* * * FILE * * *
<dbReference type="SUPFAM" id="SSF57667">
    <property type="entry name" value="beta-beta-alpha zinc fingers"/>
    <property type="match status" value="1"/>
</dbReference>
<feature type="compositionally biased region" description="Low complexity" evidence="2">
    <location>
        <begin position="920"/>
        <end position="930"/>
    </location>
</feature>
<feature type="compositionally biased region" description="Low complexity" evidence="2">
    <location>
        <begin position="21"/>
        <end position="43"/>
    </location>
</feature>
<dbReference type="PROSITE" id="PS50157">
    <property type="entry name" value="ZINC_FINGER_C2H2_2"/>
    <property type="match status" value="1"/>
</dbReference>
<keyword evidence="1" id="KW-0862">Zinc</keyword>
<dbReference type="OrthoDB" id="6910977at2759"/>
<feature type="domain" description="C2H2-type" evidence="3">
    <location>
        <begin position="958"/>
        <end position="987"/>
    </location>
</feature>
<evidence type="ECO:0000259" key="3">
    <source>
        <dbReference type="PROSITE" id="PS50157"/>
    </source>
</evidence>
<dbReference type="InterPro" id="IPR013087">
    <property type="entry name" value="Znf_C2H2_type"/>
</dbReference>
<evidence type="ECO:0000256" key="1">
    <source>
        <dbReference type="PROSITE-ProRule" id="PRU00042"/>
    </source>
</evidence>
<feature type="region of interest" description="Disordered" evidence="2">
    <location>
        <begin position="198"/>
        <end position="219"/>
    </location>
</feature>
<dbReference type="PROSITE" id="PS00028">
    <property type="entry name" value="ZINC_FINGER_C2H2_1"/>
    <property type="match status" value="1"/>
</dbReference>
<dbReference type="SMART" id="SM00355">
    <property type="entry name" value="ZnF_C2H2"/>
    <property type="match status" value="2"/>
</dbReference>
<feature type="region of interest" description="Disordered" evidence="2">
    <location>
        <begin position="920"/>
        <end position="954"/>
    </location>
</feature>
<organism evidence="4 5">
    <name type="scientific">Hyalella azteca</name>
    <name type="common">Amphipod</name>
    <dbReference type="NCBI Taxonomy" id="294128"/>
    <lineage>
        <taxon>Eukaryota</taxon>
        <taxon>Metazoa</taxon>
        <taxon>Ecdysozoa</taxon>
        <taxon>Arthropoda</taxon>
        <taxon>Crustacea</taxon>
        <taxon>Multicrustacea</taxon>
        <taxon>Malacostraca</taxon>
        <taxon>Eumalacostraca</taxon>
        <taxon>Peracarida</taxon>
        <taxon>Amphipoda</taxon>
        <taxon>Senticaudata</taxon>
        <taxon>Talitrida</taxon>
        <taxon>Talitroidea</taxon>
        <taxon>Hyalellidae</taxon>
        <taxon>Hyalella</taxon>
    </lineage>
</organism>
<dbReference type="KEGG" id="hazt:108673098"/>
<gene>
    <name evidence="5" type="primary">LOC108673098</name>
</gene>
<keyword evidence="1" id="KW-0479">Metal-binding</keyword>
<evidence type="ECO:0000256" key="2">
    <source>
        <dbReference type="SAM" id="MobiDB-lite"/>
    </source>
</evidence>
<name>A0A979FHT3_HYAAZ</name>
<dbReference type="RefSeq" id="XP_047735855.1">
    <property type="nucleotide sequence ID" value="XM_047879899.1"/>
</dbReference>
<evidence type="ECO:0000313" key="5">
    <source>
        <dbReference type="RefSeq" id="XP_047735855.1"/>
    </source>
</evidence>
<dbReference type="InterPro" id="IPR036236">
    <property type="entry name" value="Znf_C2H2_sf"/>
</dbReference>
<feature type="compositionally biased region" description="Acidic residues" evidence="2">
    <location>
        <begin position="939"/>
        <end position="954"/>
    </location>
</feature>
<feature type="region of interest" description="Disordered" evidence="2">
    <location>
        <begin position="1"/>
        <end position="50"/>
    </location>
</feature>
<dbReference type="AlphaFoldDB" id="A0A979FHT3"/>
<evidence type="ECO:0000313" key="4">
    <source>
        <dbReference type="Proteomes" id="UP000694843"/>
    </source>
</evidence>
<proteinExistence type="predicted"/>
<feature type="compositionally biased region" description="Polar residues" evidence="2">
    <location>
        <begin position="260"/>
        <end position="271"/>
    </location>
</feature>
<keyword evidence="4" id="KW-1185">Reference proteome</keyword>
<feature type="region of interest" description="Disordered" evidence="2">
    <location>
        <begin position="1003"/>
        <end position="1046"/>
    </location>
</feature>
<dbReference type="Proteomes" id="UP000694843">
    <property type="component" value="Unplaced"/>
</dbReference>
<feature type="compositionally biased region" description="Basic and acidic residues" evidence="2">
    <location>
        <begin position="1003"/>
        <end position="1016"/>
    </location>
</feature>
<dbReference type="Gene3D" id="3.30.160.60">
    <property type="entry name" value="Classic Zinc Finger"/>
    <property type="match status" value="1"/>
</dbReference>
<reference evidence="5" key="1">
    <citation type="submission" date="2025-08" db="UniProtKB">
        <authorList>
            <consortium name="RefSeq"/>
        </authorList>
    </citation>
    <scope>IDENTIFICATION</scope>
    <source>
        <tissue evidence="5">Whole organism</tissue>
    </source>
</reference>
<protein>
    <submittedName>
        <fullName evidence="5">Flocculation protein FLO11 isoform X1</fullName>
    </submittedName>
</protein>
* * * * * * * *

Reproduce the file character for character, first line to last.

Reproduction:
<dbReference type="SUPFAM" id="SSF57667">
    <property type="entry name" value="beta-beta-alpha zinc fingers"/>
    <property type="match status" value="1"/>
</dbReference>
<feature type="compositionally biased region" description="Low complexity" evidence="2">
    <location>
        <begin position="920"/>
        <end position="930"/>
    </location>
</feature>
<feature type="compositionally biased region" description="Low complexity" evidence="2">
    <location>
        <begin position="21"/>
        <end position="43"/>
    </location>
</feature>
<dbReference type="PROSITE" id="PS50157">
    <property type="entry name" value="ZINC_FINGER_C2H2_2"/>
    <property type="match status" value="1"/>
</dbReference>
<keyword evidence="1" id="KW-0862">Zinc</keyword>
<dbReference type="OrthoDB" id="6910977at2759"/>
<feature type="domain" description="C2H2-type" evidence="3">
    <location>
        <begin position="958"/>
        <end position="987"/>
    </location>
</feature>
<evidence type="ECO:0000259" key="3">
    <source>
        <dbReference type="PROSITE" id="PS50157"/>
    </source>
</evidence>
<dbReference type="InterPro" id="IPR013087">
    <property type="entry name" value="Znf_C2H2_type"/>
</dbReference>
<evidence type="ECO:0000256" key="1">
    <source>
        <dbReference type="PROSITE-ProRule" id="PRU00042"/>
    </source>
</evidence>
<feature type="region of interest" description="Disordered" evidence="2">
    <location>
        <begin position="198"/>
        <end position="219"/>
    </location>
</feature>
<dbReference type="PROSITE" id="PS00028">
    <property type="entry name" value="ZINC_FINGER_C2H2_1"/>
    <property type="match status" value="1"/>
</dbReference>
<dbReference type="SMART" id="SM00355">
    <property type="entry name" value="ZnF_C2H2"/>
    <property type="match status" value="2"/>
</dbReference>
<feature type="region of interest" description="Disordered" evidence="2">
    <location>
        <begin position="920"/>
        <end position="954"/>
    </location>
</feature>
<organism evidence="4 5">
    <name type="scientific">Hyalella azteca</name>
    <name type="common">Amphipod</name>
    <dbReference type="NCBI Taxonomy" id="294128"/>
    <lineage>
        <taxon>Eukaryota</taxon>
        <taxon>Metazoa</taxon>
        <taxon>Ecdysozoa</taxon>
        <taxon>Arthropoda</taxon>
        <taxon>Crustacea</taxon>
        <taxon>Multicrustacea</taxon>
        <taxon>Malacostraca</taxon>
        <taxon>Eumalacostraca</taxon>
        <taxon>Peracarida</taxon>
        <taxon>Amphipoda</taxon>
        <taxon>Senticaudata</taxon>
        <taxon>Talitrida</taxon>
        <taxon>Talitroidea</taxon>
        <taxon>Hyalellidae</taxon>
        <taxon>Hyalella</taxon>
    </lineage>
</organism>
<dbReference type="KEGG" id="hazt:108673098"/>
<gene>
    <name evidence="5" type="primary">LOC108673098</name>
</gene>
<keyword evidence="1" id="KW-0479">Metal-binding</keyword>
<evidence type="ECO:0000256" key="2">
    <source>
        <dbReference type="SAM" id="MobiDB-lite"/>
    </source>
</evidence>
<name>A0A979FHT3_HYAAZ</name>
<dbReference type="RefSeq" id="XP_047735855.1">
    <property type="nucleotide sequence ID" value="XM_047879899.1"/>
</dbReference>
<evidence type="ECO:0000313" key="5">
    <source>
        <dbReference type="RefSeq" id="XP_047735855.1"/>
    </source>
</evidence>
<dbReference type="InterPro" id="IPR036236">
    <property type="entry name" value="Znf_C2H2_sf"/>
</dbReference>
<feature type="compositionally biased region" description="Acidic residues" evidence="2">
    <location>
        <begin position="939"/>
        <end position="954"/>
    </location>
</feature>
<feature type="region of interest" description="Disordered" evidence="2">
    <location>
        <begin position="1"/>
        <end position="50"/>
    </location>
</feature>
<dbReference type="AlphaFoldDB" id="A0A979FHT3"/>
<evidence type="ECO:0000313" key="4">
    <source>
        <dbReference type="Proteomes" id="UP000694843"/>
    </source>
</evidence>
<proteinExistence type="predicted"/>
<feature type="compositionally biased region" description="Polar residues" evidence="2">
    <location>
        <begin position="260"/>
        <end position="271"/>
    </location>
</feature>
<keyword evidence="4" id="KW-1185">Reference proteome</keyword>
<feature type="region of interest" description="Disordered" evidence="2">
    <location>
        <begin position="1003"/>
        <end position="1046"/>
    </location>
</feature>
<dbReference type="Proteomes" id="UP000694843">
    <property type="component" value="Unplaced"/>
</dbReference>
<feature type="compositionally biased region" description="Basic and acidic residues" evidence="2">
    <location>
        <begin position="1003"/>
        <end position="1016"/>
    </location>
</feature>
<dbReference type="Gene3D" id="3.30.160.60">
    <property type="entry name" value="Classic Zinc Finger"/>
    <property type="match status" value="1"/>
</dbReference>
<reference evidence="5" key="1">
    <citation type="submission" date="2025-08" db="UniProtKB">
        <authorList>
            <consortium name="RefSeq"/>
        </authorList>
    </citation>
    <scope>IDENTIFICATION</scope>
    <source>
        <tissue evidence="5">Whole organism</tissue>
    </source>
</reference>
<protein>
    <submittedName>
        <fullName evidence="5">Flocculation protein FLO11 isoform X1</fullName>
    </submittedName>
</protein>